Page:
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Heroic Failure and the British$
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Stephanie Barczewski

Print publication date: 2016

Print ISBN-13: 9780300180060

Published to Yale Scholarship Online: September 2016

DOI: 10.12987/yale/9780300180060.001.0001

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The ‘Last Stand’

The ‘Last Stand’

Chapter:
(p.131) Chapter Five The ‘Last Stand’
Source:
Heroic Failure and the British
Author(s):

Stephanie Barczewski

Publisher:
Yale University Press
DOI:10.12987/yale/9780300180060.003.0005

This chapter examines three examples of the ‘last stands’ in late nineteenth-century British military history: the 24th Foot at Isandlwana in 1879, the 66th Foot at Maiwand in 1880 and the Shangani Patrol during the First Matabele War in 1893. It begins with a discussion of the Matabele Wars pitting the Ndebele people vs. Cecil Rhodes's British South Africa Company, citing the conflicts as a prime example of how the British army and its auxiliary colonial forces became the main instruments of Britain's rapid imperial expansion in the late nineteenth century. It then considers the Battle of Isandlwana and the Battle of Maiwand in more detail, with particular emphasis on the efforts that were made to erase the trauma of a devastating defeat by emphasizing the heroism of the men who fought.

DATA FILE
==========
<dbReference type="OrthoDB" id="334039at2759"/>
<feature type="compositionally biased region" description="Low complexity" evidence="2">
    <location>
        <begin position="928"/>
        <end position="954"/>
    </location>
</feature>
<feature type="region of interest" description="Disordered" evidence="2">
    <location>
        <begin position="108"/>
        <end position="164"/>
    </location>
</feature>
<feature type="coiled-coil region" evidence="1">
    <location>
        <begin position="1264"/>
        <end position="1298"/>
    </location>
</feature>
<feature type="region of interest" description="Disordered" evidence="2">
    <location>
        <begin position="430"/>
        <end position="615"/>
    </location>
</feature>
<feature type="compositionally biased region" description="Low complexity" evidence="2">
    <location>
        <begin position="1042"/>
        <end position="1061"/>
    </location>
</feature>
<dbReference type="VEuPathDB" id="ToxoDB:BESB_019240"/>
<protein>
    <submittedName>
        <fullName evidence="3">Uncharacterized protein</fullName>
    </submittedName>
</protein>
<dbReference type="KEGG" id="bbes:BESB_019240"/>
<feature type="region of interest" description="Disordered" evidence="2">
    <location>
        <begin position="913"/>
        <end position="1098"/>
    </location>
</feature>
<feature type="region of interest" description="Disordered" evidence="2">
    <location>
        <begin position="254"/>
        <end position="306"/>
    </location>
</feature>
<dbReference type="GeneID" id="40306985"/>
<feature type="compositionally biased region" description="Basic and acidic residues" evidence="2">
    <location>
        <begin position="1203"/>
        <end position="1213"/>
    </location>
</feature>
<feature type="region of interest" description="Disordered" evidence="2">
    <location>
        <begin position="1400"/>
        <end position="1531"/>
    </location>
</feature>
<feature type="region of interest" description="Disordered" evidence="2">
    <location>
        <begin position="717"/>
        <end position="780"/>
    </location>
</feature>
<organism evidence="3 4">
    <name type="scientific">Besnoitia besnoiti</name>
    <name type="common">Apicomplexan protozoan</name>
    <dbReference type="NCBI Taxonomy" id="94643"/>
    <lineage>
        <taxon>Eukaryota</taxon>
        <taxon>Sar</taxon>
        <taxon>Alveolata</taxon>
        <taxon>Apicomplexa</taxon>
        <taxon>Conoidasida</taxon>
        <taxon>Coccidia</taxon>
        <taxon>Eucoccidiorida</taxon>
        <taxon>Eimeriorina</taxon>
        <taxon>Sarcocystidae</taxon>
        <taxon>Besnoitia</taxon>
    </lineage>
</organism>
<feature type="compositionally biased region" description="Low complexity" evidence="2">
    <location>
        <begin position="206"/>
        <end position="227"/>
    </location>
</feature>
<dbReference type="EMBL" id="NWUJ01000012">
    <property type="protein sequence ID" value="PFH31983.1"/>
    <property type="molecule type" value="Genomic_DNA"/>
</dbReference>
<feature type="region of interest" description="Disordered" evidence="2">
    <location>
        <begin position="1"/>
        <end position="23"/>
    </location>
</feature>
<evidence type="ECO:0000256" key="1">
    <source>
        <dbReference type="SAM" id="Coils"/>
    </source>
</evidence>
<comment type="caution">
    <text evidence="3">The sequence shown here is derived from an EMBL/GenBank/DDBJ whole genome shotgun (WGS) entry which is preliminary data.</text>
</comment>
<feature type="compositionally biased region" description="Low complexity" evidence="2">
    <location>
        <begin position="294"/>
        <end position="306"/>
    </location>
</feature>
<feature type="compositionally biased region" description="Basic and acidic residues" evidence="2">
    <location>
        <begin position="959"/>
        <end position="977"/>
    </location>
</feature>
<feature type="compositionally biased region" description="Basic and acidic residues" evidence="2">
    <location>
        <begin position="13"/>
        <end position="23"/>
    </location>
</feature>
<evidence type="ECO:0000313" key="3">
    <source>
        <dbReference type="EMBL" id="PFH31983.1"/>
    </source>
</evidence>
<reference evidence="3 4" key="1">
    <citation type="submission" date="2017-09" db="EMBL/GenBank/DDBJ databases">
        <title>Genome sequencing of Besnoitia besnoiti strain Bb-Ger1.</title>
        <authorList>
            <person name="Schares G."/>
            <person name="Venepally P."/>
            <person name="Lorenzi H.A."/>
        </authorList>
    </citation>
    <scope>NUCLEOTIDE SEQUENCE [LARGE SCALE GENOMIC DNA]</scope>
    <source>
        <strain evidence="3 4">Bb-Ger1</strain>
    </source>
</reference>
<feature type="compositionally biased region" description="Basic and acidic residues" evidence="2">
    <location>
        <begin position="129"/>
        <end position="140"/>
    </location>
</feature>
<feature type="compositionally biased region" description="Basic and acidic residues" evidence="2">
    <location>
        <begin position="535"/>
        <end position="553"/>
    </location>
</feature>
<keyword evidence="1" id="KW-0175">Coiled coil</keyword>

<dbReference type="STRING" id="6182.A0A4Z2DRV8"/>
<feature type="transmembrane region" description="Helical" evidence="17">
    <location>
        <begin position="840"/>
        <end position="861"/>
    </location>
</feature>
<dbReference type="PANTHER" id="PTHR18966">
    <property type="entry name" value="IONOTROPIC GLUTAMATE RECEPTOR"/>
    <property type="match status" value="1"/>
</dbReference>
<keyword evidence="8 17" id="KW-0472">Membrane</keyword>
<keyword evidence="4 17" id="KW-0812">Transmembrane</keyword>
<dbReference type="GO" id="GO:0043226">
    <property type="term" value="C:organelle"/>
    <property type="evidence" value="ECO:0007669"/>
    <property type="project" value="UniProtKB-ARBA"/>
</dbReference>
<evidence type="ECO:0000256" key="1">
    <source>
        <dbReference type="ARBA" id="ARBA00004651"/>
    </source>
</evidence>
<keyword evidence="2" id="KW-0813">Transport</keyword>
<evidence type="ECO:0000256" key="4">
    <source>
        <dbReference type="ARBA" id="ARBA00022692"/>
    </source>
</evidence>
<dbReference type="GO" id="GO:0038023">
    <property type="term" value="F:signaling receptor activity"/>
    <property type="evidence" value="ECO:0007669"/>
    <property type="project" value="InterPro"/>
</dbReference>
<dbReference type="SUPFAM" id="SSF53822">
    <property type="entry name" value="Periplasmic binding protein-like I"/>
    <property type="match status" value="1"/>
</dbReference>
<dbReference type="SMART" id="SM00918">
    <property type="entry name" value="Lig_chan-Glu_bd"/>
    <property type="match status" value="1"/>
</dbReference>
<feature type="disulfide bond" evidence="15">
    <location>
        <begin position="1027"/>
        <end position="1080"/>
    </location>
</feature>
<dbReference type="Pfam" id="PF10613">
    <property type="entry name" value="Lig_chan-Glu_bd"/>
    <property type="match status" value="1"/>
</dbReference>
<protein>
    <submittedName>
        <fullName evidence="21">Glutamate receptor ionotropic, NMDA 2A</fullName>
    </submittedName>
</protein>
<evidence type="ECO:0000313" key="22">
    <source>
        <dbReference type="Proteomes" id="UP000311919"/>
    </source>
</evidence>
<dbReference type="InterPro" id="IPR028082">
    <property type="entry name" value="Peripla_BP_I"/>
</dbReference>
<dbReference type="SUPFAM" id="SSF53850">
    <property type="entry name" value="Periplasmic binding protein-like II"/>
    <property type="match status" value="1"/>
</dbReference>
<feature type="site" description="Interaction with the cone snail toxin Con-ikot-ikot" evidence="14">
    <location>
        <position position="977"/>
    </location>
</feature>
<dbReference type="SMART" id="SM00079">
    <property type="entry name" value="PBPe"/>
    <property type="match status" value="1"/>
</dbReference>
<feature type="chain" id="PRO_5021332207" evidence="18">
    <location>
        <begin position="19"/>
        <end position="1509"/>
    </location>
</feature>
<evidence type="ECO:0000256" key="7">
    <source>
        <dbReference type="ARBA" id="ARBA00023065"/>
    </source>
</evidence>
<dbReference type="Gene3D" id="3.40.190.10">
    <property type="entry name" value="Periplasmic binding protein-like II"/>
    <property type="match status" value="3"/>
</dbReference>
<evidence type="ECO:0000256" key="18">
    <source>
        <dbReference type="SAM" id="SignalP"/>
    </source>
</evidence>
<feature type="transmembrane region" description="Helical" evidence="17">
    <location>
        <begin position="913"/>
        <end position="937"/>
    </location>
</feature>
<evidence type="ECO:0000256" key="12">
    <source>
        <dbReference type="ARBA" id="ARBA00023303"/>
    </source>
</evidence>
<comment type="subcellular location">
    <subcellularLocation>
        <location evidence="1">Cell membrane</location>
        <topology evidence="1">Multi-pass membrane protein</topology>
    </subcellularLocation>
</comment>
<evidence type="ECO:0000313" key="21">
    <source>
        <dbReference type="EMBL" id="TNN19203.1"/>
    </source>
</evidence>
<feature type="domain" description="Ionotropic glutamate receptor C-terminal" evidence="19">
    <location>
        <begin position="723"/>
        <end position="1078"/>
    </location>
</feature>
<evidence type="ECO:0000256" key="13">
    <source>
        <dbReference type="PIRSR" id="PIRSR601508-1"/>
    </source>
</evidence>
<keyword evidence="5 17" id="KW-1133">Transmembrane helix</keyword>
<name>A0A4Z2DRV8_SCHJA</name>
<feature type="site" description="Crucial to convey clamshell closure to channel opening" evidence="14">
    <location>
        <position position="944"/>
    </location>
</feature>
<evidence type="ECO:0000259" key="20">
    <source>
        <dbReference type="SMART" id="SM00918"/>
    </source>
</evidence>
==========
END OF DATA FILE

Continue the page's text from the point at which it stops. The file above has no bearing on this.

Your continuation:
Keywords:   last stands, Shangani Patrol, Matabele Wars, Ndebele, British South Africa Company, British army, imperial expansion, Battle of Isandlwana, Battle of Maiwand, heroism

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